X-ray spectroscopic measurements were employed to evaluate the performance of small-size prototype grids produced using microlithographic techniques. It is expected that such grids will soon be commercialized.
Mammographic Dosimetry Studies
Key words: mammography, dosimetry, optimized mammography system
The purpose of this project is to experimentally verify Monte Carlo predictions of the exposure-to-dose conversion factors for new x-ray sources such as rhodium anode with rhodium filter and tungsten anode with various K-edge filters. This project supports the MQSA mission to promote and maintain minimum dose levels in mammography, and may result in changes to the dose determination procedure for systems using newer x-ray source options. OST scientists began the spectral measurement program described above to extend the range of tube voltages for which experimentally measured spectra are available for the three anode materials used in mammography: molybdenum, rhodium, and tungsten. The scientists performed a small study to estimate phantom doses from the optimized mammography system for several screen-film combinations being considered as replacements for the discontinued products that had been used in earlier experiments.
Imaging System Performance Evaluation
Key words: digital radiography, flat panel detector, CCD-based x-ray imager
OST scientists are extending the quantitative assessment of dose and imaging performance from the analog to digital imaging domain. OST scientists have played a significant role in developing consensus measures of imaging performance that form the basis of the nonclinical device description now required in marketing clearance applications for a variety of imaging devices, and they are now extending these measures to digital imaging systems. Several important measures of imaging performance that are now routinely applied to analog imaging systems are based on assumptions that are violated to one degree or another by digital systems. OST is investigating the validity of these measures for digital systems and is investigating alternate performance measures that are rigorously valid for digital systems.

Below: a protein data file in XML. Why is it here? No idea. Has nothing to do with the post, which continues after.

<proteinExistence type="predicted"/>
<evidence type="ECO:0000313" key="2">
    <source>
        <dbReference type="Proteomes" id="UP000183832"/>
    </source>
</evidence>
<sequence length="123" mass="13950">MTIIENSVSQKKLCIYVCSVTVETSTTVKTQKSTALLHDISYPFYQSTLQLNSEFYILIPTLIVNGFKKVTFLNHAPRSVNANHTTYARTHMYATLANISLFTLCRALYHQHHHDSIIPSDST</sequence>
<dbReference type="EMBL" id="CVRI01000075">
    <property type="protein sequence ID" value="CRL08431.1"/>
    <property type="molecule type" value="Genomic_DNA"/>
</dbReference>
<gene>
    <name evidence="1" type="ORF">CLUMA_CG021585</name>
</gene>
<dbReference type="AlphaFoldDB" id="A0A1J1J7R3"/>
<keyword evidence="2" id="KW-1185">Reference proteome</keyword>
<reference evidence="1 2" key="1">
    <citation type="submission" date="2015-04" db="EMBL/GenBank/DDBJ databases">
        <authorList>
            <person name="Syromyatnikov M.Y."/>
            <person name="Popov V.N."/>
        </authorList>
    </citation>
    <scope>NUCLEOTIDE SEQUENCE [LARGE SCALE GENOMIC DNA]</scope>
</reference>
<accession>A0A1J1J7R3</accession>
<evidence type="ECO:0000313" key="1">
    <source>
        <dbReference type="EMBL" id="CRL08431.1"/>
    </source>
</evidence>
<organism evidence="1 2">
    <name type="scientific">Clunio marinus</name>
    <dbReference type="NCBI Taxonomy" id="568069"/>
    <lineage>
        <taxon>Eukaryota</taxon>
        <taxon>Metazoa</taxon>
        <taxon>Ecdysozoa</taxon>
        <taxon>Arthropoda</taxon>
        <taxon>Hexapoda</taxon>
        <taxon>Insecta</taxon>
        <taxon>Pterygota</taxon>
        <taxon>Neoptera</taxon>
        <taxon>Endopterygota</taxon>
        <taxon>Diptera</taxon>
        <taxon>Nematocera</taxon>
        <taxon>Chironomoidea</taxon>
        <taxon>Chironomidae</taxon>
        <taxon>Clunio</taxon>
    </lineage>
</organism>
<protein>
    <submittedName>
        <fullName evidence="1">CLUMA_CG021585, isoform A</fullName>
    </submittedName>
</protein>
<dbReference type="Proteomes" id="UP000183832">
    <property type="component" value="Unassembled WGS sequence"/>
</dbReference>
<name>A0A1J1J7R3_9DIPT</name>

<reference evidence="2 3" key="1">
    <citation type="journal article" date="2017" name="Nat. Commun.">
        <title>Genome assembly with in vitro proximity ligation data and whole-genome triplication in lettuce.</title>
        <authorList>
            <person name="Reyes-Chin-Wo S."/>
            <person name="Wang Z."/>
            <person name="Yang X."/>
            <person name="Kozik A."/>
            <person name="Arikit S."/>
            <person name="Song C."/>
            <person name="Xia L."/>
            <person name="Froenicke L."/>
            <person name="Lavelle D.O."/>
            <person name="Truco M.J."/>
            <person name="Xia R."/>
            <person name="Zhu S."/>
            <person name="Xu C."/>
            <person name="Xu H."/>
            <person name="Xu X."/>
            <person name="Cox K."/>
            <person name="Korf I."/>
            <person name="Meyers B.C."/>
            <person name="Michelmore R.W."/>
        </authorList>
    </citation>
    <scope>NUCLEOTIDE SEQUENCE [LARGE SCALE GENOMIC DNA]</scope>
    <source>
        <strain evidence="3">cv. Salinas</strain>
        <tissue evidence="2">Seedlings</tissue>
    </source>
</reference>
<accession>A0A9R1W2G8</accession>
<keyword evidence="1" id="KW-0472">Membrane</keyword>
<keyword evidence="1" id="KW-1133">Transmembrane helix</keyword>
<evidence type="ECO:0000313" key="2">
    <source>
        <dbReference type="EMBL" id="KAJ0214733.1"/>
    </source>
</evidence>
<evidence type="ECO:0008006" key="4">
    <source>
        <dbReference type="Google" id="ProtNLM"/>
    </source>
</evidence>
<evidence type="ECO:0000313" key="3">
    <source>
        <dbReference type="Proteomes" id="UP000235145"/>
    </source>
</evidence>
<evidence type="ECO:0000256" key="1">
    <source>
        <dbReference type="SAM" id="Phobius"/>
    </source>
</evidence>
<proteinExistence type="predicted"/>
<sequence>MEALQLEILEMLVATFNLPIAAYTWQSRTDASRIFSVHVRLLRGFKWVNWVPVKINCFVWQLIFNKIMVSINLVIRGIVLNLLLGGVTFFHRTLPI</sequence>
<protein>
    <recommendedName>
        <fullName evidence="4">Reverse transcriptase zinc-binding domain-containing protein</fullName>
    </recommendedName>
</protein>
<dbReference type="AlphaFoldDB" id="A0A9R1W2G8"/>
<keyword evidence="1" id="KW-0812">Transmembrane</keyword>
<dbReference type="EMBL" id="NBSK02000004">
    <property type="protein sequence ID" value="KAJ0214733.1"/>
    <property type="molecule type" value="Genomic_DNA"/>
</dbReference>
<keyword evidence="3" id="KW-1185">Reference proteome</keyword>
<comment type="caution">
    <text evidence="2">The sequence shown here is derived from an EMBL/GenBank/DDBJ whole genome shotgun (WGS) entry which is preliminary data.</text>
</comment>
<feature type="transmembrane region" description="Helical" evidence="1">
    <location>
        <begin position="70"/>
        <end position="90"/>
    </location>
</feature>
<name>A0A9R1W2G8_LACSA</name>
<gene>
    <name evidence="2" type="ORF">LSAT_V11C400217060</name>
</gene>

In one laboratory initiative, the impact of violation of the analog-system assumptions on consensus measures for digital systems was explored through a series of computer simulations. To supplement this work, OST has acquired a flat panel digital detector for experimental verification of the simulation results. In the future, actual human observer data will be compared with predicted results, derived from quantitative measurements on the digital detector, for reading imaging phatoms. It is hoped that this work will help to bridge the gap that currently exists between subjective evaluations using imaging phantoms and objective measures of imaging performance. In the area of analog x-ray devices, OST scientists are evaluating inefficiencies in imaging performance using laboratory measurements. To address the issue of optical coupling inefficiency in the image formation process, which arises in the premarket approval of, some digital imaging devices, OST set up a lens-coupled CCD-based digital imaging system and investigated the effects of system design on overall radiation use efficiency.
Ultrasound Bone Densitometry
Key words: ultrasound, bone density, osteoporosis
OST plays a significant role in the approval of PMAs for ultrasound bone densitometers. This is a new technology that is likely to undergo much technological evolution and regulatory activity in the near future. Currently there is a considerable lack of standardization among devices. Preclinical experiments, clinical trials, and theoretical analysis are important to develop understanding of this technology and to anticipate future trends. This project provides an independent source of data in OST in support of regulatory decision making. OST has explored fundamental mechanisms underlying the interaction between ultrasound and bone. These investigations increase understanding of how and why ultrasound bone densitometry is effective and therefore lead to better and more thorough reviews of these devices. OST contributed a section to a CDRH guidance document on submissions for bone sonometers.